The Romance

This series isn’t lacking in romance necessarily, but it’s not the main focus by any means. There are really only two romantic instances, and we don’t see either one until The Frogs and the Lobsters, which is the fourth installment in the series. We start with Mariette, a French schoolteacher who seems to get caught up in the crossfire of executions by Royalists. Horatio quickly falls in love with her and vows to protect her no matter the cost. This doesn’t go well, of course, and, needless to say, it doesn’t end well for them, which is unfortunate because I thought the two of them had great chemistry.

Some time goes by before Mr. H gets another shot at romance. We get introduced to Maria, whose mother allows Horatio to rent out a room in their lodgings. Maria is a shy and sensitive girl who attaches herself to Horatio, and I’m not sure what to make of Horatio’s feelings for Maria. It’s clear that he has some amount of affection for her and feels a sense of duty to take care of her, but not much beyond that. He feels somewhat obligated to marry her but neglects her over his duty to his country.

I think Horatio just lacks the balance needed to have a wife. Hornblower is the kind of person who can only give devotion to one thing at a time, and he’ll always choose the sea, so you can sense a conflict happening.

William Bush

William Bush (played by Paul McGann, Doctor Who) is the most loyal friend and lieutenant you could ask for. He’s a simple-minded man - act first and think later. His top priority is always his captain and how he can keep him safe. This gets in the way at times, but he’s honestly my favorite character in the whole series. Who wouldn’t want a friend who’s going to stick by your side no matter what happens and admires you despite his higher disposition? Also, his quarrels with Styles, one of the shipmates, will never not be funny to me.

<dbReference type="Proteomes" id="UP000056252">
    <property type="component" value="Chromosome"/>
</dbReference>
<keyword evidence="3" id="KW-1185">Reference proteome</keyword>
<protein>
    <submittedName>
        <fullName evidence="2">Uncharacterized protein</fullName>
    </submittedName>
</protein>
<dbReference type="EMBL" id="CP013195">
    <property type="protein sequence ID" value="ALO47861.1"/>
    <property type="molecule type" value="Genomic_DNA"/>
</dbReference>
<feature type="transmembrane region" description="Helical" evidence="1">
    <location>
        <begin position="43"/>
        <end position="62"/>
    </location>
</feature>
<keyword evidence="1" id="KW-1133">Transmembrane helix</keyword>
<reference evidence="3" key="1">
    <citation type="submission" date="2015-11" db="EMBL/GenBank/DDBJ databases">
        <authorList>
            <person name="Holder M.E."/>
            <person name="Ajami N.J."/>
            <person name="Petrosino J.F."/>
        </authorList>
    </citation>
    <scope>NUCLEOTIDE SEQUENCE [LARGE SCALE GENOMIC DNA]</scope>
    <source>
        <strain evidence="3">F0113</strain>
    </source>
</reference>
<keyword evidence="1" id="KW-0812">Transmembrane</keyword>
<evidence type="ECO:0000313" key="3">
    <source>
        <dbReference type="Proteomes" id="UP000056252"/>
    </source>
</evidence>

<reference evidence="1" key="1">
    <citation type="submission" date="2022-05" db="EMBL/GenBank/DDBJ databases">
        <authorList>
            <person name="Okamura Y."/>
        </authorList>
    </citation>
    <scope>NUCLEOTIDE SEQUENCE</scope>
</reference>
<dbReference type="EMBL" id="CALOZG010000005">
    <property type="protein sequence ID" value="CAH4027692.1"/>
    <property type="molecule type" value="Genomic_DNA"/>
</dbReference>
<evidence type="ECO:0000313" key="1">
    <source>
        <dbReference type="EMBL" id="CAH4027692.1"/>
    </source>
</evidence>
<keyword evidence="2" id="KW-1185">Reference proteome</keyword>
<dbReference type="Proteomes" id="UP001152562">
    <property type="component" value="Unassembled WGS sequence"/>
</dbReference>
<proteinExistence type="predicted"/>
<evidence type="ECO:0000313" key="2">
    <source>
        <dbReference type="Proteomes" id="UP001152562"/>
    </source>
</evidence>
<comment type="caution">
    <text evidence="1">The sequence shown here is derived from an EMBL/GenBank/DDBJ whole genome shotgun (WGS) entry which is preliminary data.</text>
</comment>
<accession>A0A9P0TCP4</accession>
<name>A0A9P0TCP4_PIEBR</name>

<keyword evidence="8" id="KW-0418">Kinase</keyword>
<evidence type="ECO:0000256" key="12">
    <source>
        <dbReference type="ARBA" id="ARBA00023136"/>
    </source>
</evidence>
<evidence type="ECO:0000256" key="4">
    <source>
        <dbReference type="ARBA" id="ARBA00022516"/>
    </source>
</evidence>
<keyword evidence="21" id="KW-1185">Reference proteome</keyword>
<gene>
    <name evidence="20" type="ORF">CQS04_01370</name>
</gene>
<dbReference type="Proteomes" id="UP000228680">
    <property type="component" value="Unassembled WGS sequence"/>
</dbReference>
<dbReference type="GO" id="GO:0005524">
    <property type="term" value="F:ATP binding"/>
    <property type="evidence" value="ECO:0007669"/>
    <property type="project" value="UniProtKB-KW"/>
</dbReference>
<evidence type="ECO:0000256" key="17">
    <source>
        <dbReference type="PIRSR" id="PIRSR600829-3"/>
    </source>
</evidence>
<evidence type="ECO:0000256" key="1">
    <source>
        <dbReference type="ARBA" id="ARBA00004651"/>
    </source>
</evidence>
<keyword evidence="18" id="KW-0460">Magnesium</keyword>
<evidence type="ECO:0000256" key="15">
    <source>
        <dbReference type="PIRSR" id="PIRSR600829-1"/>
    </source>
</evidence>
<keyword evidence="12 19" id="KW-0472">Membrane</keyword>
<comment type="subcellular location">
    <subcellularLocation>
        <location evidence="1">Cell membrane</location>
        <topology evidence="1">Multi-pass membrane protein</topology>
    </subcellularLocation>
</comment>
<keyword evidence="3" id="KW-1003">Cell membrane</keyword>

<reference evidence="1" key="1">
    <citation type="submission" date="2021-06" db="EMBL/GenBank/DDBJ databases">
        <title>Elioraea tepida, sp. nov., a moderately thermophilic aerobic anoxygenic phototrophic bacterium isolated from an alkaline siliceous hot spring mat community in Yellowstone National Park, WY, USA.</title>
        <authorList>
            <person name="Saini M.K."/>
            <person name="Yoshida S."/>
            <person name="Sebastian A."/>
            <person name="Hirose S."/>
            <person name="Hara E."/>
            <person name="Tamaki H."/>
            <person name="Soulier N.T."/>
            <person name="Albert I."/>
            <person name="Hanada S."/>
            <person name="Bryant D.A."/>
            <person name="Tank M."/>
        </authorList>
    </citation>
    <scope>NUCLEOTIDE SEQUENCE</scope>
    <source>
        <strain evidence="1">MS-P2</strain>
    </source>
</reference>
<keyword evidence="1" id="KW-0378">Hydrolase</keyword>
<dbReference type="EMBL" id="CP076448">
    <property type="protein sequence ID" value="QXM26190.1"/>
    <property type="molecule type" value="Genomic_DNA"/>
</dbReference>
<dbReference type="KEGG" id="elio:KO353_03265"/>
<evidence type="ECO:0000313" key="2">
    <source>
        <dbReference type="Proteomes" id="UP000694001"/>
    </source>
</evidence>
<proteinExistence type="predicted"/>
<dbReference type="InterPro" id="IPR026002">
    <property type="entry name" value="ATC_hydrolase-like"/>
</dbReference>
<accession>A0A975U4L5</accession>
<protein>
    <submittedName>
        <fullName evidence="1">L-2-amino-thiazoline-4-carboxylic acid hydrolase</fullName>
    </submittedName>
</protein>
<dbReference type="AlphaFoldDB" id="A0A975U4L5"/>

There‘s also a fantastic dynamic between Bush, Kennedy, and Hornblower. They all think they know best, but they’ll happily let Hornblower take the lead as long as they do things together. They get into all kinds of danger and tight spots despite only having two episodes with all three of them.

Hornblower is all about making the most of the adventures thrown at you in life. Not only that, but the importance of friendship and learning to trust. And, of course, it has its battle sequences and the history that surrounds this time period. By the end, you can practically picture yourself riding out the waves on a ship, feeling the wind in your hair as you await important orders from a vessel nearby.

I could go on and on with everything I’ve noticed in Hornblower and its many flawed characters, but I encourage you to find out for yourself and come talk to me about what you’ve come to find in this "Age of Sail" series.

You can find the whole series for free here:

29 views0 comments

Recent Posts

See All

© 2020 The Postmodern Journal. All Rights Reserved.